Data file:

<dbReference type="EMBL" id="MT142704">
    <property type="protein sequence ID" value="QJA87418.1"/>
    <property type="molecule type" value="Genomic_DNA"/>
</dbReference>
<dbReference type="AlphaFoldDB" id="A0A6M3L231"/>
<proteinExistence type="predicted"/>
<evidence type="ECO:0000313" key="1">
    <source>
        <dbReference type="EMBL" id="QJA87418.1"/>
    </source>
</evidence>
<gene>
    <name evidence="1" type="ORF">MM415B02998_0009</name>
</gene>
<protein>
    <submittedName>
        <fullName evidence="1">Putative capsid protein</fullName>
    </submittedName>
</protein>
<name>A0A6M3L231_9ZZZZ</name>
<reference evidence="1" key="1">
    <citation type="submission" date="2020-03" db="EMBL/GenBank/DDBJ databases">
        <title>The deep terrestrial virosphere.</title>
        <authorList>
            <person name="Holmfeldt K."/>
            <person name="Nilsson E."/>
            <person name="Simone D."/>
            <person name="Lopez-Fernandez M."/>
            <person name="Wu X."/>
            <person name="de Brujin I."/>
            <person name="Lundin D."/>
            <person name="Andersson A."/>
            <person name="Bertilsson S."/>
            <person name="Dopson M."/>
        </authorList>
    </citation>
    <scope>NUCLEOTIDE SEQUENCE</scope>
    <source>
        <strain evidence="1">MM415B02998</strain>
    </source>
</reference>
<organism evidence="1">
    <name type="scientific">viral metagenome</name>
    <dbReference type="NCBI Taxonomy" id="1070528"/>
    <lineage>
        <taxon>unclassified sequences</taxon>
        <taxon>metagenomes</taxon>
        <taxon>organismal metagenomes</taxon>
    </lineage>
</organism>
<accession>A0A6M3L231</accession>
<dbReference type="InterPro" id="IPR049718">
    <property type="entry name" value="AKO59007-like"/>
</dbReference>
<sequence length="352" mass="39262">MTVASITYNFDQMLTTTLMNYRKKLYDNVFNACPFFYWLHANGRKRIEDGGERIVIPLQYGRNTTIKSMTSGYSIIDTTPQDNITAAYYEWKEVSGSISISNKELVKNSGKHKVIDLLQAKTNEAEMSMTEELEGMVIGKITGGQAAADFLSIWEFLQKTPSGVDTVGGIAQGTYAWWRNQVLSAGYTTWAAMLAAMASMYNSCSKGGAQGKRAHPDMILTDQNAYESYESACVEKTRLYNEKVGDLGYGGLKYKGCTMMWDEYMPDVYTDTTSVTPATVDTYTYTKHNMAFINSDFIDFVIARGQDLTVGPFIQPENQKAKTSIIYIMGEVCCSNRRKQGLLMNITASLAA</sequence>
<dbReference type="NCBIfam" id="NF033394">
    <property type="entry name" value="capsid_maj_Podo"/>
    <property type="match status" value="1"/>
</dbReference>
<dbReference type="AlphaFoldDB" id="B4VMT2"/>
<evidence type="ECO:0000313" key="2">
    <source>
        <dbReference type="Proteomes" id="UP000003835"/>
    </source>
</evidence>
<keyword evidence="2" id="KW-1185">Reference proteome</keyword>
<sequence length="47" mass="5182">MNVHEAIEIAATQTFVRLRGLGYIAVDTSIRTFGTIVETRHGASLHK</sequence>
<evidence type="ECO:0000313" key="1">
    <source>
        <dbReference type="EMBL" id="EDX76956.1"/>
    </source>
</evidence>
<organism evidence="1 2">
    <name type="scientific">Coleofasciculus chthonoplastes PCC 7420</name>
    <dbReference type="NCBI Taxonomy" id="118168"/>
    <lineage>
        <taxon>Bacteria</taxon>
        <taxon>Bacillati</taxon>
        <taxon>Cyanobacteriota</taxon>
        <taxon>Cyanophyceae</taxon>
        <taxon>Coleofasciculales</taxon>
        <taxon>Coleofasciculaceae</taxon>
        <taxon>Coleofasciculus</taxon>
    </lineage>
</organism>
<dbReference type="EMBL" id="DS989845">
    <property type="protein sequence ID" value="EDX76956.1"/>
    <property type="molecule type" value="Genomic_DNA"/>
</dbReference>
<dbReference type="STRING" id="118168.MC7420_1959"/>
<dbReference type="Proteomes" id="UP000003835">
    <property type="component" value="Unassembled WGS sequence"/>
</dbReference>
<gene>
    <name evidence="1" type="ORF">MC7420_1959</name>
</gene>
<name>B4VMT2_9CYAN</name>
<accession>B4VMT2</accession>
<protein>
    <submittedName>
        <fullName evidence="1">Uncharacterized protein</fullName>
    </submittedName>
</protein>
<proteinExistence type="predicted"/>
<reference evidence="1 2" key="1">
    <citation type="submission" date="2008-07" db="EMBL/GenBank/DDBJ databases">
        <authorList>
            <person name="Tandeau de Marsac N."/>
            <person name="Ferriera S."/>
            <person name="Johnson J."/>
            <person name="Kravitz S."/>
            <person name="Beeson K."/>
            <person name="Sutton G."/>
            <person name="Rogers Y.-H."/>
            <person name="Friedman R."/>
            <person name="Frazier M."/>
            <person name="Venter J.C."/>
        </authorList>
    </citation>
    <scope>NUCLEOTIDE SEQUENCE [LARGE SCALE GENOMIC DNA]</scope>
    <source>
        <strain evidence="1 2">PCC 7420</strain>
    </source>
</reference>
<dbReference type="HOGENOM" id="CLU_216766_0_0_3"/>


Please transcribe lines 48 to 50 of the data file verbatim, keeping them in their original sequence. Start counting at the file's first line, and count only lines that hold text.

        <taxon>organismal metagenomes</taxon>
    </lineage>
</organism>